Pools are a staple of living in the south. Yet just as with so many other things that people think they are familiar with, there’s a lot of misinformation out there. Here are a few common
pool myths paired with some facts from the U.S. Department of Energy that just might surprise you.
Myth: It takes more energy to heat up a pool than it does to leave it at a constant temperature.
Busted! If you will not be using your pool for several days, your heater will waste more energy keeping the water a constant temperature than it requires to reheat the water when you actually will use it.
Myth: It doesn’t cost much more to warm your pool an extra few degrees in warm climates like Charlotte.
Busted! It actually costs more – proportionately speaking – to heat your pool a few extra degrees in climates like ours. That’s due to the relatively low cost of keeping a pool at 78 degrees when your air temperature is warm. Every extra degree you heat the water adds 10% to 30% more in energy costs.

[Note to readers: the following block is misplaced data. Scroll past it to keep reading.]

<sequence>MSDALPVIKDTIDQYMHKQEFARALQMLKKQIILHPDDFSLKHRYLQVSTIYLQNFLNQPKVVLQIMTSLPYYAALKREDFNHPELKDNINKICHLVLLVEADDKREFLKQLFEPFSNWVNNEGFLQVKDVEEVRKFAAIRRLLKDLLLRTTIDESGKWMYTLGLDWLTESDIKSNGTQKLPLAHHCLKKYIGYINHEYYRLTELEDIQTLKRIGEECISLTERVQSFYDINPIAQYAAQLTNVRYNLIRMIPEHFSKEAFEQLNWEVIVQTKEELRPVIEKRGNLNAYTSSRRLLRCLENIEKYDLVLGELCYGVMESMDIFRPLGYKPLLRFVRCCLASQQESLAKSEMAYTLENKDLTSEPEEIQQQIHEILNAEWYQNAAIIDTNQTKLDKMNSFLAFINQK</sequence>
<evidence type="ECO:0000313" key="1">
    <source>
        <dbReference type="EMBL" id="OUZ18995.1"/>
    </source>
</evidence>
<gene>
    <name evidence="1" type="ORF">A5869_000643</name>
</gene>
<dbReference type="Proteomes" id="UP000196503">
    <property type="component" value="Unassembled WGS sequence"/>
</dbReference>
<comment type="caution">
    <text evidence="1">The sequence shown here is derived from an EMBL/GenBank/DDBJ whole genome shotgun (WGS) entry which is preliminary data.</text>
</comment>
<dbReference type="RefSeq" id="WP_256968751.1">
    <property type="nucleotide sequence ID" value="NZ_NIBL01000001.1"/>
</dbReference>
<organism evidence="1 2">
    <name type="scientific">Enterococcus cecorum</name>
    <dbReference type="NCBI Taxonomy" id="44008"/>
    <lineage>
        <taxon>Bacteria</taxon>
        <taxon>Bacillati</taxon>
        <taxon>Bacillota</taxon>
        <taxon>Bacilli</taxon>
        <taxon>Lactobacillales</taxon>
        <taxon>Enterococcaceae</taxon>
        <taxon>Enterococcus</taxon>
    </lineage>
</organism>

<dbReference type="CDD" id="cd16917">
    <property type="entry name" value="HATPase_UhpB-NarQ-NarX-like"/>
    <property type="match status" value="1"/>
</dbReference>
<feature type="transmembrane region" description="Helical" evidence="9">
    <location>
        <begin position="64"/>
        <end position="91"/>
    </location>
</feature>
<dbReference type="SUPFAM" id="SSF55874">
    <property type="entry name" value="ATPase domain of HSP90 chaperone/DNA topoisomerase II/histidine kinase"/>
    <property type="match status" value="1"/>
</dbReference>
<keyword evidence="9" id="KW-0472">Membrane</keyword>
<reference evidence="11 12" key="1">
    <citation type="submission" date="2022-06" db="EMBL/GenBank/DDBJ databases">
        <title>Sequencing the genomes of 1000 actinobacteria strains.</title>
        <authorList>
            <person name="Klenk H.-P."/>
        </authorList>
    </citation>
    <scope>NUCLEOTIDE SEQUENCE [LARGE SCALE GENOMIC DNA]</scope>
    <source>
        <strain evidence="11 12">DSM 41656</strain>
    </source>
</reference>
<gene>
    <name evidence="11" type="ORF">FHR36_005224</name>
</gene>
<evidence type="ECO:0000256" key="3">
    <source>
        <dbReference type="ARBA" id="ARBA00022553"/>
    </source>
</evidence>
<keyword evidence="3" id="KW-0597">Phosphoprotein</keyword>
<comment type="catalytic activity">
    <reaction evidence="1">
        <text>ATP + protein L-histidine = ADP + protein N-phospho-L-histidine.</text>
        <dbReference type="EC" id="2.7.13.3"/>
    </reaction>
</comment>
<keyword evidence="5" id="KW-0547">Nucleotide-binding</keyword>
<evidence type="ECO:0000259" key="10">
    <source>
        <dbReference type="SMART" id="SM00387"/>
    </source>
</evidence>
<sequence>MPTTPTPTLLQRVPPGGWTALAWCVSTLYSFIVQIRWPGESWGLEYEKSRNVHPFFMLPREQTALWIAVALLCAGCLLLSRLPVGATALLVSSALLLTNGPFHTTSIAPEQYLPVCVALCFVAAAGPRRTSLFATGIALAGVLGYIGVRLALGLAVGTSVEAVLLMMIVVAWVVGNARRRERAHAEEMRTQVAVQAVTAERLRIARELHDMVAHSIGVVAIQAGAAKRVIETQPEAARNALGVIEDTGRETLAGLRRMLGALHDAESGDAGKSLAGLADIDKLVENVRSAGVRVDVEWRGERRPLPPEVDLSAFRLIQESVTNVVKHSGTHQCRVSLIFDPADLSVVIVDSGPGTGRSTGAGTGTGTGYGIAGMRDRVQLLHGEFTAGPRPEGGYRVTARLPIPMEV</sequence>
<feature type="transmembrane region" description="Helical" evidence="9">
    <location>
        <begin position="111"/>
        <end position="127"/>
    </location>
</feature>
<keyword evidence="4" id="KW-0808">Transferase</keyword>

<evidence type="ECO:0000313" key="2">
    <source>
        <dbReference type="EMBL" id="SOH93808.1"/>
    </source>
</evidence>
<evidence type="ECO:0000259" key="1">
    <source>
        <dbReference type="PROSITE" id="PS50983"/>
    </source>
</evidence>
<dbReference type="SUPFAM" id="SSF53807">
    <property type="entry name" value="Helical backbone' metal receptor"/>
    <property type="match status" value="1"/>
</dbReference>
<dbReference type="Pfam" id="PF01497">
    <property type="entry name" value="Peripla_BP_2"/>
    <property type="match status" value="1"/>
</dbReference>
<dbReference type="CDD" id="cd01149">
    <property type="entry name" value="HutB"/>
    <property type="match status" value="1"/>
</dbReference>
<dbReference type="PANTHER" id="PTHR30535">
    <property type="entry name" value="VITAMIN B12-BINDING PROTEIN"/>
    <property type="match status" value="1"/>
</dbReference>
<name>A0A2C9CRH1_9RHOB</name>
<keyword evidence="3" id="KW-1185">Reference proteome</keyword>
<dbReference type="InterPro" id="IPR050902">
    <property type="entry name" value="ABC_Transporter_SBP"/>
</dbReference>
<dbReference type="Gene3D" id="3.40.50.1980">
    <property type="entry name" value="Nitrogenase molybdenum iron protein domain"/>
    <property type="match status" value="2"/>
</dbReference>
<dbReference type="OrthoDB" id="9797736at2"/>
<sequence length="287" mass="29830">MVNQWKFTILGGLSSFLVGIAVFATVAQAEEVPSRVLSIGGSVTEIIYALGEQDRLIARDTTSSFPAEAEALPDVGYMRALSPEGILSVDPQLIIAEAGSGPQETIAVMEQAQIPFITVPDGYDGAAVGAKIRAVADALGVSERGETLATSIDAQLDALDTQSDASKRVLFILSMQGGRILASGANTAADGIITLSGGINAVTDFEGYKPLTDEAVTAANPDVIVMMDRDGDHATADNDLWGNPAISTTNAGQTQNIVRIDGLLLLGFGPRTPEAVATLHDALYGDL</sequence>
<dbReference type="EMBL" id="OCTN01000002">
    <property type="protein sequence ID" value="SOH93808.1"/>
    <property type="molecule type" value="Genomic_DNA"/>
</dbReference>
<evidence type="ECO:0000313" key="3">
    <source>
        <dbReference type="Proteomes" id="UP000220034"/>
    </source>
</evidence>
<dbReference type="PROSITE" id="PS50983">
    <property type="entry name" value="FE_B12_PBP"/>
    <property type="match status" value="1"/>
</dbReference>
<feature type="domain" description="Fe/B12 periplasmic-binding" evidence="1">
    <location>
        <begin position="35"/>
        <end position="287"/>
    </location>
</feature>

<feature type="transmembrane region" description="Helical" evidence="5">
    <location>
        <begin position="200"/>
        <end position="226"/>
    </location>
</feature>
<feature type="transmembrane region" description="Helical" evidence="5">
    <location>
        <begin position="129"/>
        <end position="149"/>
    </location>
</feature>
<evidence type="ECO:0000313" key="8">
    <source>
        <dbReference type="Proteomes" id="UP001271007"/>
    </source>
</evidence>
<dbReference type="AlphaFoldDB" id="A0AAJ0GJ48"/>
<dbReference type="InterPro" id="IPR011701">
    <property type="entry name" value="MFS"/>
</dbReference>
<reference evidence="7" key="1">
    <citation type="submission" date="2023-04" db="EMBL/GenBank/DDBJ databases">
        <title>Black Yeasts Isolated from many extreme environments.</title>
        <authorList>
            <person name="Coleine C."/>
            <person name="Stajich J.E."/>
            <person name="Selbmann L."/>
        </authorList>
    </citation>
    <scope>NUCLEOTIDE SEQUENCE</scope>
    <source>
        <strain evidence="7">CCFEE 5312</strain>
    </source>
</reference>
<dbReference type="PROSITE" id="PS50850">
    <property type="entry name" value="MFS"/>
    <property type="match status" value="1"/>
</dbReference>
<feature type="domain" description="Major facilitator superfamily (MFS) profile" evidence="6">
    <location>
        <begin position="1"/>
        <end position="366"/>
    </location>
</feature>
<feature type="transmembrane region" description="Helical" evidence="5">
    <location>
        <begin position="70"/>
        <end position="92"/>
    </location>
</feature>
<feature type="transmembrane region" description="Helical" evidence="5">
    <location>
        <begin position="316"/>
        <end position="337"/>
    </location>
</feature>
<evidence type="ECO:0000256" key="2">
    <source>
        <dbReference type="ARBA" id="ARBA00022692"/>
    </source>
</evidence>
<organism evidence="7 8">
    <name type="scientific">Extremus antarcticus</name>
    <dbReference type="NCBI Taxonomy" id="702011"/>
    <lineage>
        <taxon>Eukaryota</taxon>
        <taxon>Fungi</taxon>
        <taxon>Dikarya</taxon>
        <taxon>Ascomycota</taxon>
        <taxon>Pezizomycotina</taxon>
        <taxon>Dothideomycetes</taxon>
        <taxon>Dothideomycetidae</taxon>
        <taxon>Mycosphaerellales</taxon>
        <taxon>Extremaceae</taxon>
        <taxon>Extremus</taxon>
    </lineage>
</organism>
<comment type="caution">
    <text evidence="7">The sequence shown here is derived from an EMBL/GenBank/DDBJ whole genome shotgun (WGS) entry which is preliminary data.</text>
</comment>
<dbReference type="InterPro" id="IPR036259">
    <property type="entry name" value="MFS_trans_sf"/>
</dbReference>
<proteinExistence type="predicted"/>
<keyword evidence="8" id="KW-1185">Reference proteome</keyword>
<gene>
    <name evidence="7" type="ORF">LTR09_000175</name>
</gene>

Myth: You need to run your pool pump continuously to keep your pool chemicals mixed.
Busted! As long as the water is circulating when you initially add the chemicals, they will remain mixed.
Myth: If I don’t keep my pool pump running, I’ll get algae in my pool.
Busted! Longer pump circulation times actually don’t impact the growth of algae. Scrubbing the pool walls and using chemicals are actually better methods of algae prevention.
Myth: Pool covers don’t make a difference when it comes to heating your pool.
Busted! Evaporation is actually the largest source of energy loss at 70%. Why? It takes 1 Btu (British thermal unit) to raise 1 pound of water 1 degree, but each pound of 80ºF water that evaporates from your pool takes a whopping 1,048 Btus of heat out of your pool, according to the DOE. By keeping your pool covered when it’s not in use, you can drastically cut evaporation loss (and the cost of replacing and reheating that water) by 30% to 50%.
For additional tips on making your pool – and the rest of your home – more energy efficient, visit www.EnergySavers.gov.